By Mark Evan Chimsky
Actors are shaped by the plays they perform in.
When tragedy struck, drama club students were ready.
As a young man, I was an unabashed theater geek. And I haven’t changed much since I corralled the neighborhood kids to act in my production of The Sound of Music in my family’s garage. I felt a special kinship with the Parkland students when news reports started appearing that many of them had been in their school’s Drama Club.
As an out gay teen, bullied relentlessly in my Cincinnati high school, I found a safe harbor in our drama club. It was the first time I felt accepted, part of a community. Being different wasn’t seen as a liability, but as an asset. We were taught to express our individuality and not worry about “fitting in.”
Drama club not only wanted us to be different, but to make a difference—to be creative, break new ground, and yes, even disrupt the status quo.
It suddenly made sense how—in the aftermath of the harrowing tragedy that took place on February 14—the Parkland students were able to speak out with such fierce determination and eloquence. And when Internet trolls tried to silence them with death threats and outrageous accusations, they refused to be silenced.
And something else seemed fitting. I was interested to learn that just three months before the shootings, the Marjory Stoneman Douglas Drama Club performed Fiddler on the Roof, a beloved musical about Jews in a tiny village in Eastern Europe in 1905. As their daily lives are threatened by a hostile government, their long-held traditions begin to fray.
This monumental sea change is viewed through the hardscrabble life of Tevye the Dairyman, who sees his long-held beliefs upended as his daughters make matches of their own with young men who range from unexpected (a poor tailor) to unsuitable (a Russian who is outside the faith).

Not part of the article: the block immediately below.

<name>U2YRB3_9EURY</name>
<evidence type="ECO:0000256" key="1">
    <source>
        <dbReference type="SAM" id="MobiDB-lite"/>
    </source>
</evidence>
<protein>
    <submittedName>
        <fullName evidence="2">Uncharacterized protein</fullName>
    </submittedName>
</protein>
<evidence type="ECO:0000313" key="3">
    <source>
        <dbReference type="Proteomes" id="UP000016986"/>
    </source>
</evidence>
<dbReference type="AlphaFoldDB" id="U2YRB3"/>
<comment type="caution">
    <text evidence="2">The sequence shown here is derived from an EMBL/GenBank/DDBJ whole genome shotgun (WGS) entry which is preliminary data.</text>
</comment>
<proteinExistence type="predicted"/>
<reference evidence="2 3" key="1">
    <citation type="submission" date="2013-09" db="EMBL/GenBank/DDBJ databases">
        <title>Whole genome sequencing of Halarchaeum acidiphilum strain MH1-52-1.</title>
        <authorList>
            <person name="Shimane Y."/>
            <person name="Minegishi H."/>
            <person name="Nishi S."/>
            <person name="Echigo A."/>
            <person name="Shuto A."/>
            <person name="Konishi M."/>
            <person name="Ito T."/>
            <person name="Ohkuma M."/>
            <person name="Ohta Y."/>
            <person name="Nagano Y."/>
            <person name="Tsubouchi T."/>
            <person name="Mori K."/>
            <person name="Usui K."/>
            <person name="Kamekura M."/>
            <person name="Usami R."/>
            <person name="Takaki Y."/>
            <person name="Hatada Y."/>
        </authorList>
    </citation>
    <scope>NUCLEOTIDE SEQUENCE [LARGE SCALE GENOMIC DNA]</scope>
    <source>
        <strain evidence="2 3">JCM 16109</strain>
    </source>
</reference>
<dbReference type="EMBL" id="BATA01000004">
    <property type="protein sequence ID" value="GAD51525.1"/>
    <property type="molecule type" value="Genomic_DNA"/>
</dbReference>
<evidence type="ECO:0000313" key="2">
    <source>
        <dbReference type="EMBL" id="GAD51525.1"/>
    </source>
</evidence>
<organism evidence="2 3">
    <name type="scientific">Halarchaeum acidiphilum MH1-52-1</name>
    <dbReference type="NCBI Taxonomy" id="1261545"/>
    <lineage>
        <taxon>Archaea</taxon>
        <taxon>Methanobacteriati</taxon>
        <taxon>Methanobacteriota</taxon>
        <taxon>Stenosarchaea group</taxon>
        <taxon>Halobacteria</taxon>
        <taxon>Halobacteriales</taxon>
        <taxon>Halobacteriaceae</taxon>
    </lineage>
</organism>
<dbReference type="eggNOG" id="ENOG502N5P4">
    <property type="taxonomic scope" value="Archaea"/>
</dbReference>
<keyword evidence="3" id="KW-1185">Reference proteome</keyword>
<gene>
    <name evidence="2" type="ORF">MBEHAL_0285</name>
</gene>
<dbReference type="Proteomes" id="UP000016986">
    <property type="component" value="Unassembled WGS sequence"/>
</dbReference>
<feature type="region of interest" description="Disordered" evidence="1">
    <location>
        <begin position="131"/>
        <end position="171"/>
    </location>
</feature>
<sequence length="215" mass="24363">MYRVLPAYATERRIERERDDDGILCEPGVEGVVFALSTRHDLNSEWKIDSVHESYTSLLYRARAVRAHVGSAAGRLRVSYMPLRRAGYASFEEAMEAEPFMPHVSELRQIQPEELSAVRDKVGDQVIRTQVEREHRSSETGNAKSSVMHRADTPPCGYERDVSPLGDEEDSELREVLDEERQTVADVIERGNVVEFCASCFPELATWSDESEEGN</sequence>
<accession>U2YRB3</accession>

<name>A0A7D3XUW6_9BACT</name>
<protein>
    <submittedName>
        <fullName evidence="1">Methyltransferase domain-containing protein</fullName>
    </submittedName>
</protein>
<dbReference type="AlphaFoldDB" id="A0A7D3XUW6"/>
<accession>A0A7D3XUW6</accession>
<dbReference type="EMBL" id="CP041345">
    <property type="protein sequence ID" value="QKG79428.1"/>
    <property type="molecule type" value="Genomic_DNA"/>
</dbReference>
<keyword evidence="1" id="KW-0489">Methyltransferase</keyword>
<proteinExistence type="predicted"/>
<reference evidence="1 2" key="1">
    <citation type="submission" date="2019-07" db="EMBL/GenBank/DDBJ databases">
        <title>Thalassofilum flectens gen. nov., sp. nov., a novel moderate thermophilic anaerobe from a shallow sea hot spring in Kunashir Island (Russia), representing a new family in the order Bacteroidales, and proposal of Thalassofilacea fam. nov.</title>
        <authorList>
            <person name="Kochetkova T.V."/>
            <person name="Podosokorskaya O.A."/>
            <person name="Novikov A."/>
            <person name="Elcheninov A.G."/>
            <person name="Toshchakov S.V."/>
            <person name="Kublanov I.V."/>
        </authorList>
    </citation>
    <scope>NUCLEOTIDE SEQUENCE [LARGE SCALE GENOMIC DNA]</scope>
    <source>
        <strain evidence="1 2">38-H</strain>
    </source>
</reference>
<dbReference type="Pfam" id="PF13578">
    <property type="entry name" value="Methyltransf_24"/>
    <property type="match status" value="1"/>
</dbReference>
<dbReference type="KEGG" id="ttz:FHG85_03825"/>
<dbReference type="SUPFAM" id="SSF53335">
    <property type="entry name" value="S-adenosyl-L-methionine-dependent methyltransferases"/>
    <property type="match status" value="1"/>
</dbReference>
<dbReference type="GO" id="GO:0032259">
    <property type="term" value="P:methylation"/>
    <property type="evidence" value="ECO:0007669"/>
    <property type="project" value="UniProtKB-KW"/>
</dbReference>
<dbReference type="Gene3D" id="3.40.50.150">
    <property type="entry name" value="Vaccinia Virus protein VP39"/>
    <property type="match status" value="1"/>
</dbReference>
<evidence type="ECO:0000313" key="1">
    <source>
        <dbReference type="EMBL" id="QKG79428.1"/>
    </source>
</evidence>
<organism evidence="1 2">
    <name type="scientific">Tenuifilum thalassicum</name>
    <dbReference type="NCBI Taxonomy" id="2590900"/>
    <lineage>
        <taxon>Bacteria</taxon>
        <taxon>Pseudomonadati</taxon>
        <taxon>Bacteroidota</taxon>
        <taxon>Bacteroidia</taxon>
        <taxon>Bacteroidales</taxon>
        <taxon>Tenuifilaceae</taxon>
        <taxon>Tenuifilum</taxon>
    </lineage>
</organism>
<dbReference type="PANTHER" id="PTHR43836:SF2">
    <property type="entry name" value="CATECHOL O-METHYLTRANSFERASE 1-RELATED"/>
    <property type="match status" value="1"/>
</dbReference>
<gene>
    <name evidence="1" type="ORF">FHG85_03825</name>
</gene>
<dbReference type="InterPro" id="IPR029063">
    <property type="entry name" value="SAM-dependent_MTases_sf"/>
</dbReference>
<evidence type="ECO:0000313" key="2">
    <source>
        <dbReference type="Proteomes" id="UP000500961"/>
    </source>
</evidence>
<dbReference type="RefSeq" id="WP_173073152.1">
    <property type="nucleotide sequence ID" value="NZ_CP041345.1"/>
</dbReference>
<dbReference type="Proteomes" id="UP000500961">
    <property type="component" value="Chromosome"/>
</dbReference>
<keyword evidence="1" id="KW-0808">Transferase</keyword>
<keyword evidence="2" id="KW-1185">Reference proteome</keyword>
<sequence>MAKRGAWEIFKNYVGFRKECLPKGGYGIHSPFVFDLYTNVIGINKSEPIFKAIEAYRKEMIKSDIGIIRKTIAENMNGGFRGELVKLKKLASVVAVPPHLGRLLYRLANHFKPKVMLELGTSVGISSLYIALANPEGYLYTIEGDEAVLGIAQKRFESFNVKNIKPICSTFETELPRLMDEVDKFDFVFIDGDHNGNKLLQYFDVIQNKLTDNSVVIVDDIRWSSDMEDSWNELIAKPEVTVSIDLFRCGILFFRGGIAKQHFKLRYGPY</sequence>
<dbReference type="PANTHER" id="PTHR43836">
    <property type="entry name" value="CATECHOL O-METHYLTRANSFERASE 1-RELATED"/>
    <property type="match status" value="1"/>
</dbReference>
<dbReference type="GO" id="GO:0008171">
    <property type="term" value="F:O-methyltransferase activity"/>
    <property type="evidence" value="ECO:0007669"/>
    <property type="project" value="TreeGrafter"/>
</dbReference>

At one point in the musical, Tevye ponders what will happen to tradition after he himself begins bending the rules:
One little time I pulled out a thread / And where has it led?
With this musical in their blood, the Drama Club kids were ready to question tradition as well. Like Tevye’s daughters, they knew the center of a hidebound system could no longer hold. They knew and felt that current gun laws were woefully inadequate and they needed to speak out for change. In a way, performing in—or even seeing—Fiddler on the Roof may have primed these young people to push for change in their own lives. When tragedy struck, they were ready.
Drama club teaches all of us to find our voice—to express ourselves in ways that we can’t or may not feel comfortable doing otherwise. By finding our own tribe of other theater geeks, we gain strength to be who we are.
These courageous students had an undeniable sense of conviction that was given urgency by coming face-to-face with death. But I believe their passion and presence was forged in drama club.
Much has been made of this affiliation. Some on the extreme right have even used this fact against the kids, making up stories that they are really “crisis actors.” This has forced some of the students to defend themselves, while others refuse to dignify such slander with a response. But their association with the Marjory Stoneman Douglas Drama Club could be seen as contributing to their self-awareness and activism.
I believe that young people are somehow shaped by the plays they perform in. It’s true for adults, so why shouldn’t it be true for children? In particular, a show with serious themes can teach its actors lessons that become internalized through the mere process of repetition.
In Fiddler, persecuted Jews from another time and place taught these students a lesson about the need to challenge the old order. Taking up the call, the kids are demanding commonsense legislation that would protect them and society at large.
May the Parkland students keep inspiring all of us, as they dare to be different, and to make a difference. May they create new and better traditions, despite all the obstacles and opposition they face.
May they draw strength from their own resolve, and like a fiddler on the roof, may they play a new melody, maintaining their balance as they lead us forward.
About the Author
An award-winning poet, Mark Evan Chimsky is an editorial consultant based in Portland, Maine (markchimskyeditorial.com). He was the editorial director of Harper San Francisco and headed top imprints at Little, Brown and Macmillan. In addition, he is the editor of a number of bestsellers, including Johnny Cash’s autobiography, Cash.
This essay originally appeared in The Good Men Project. Reprinted by permission of the publisher.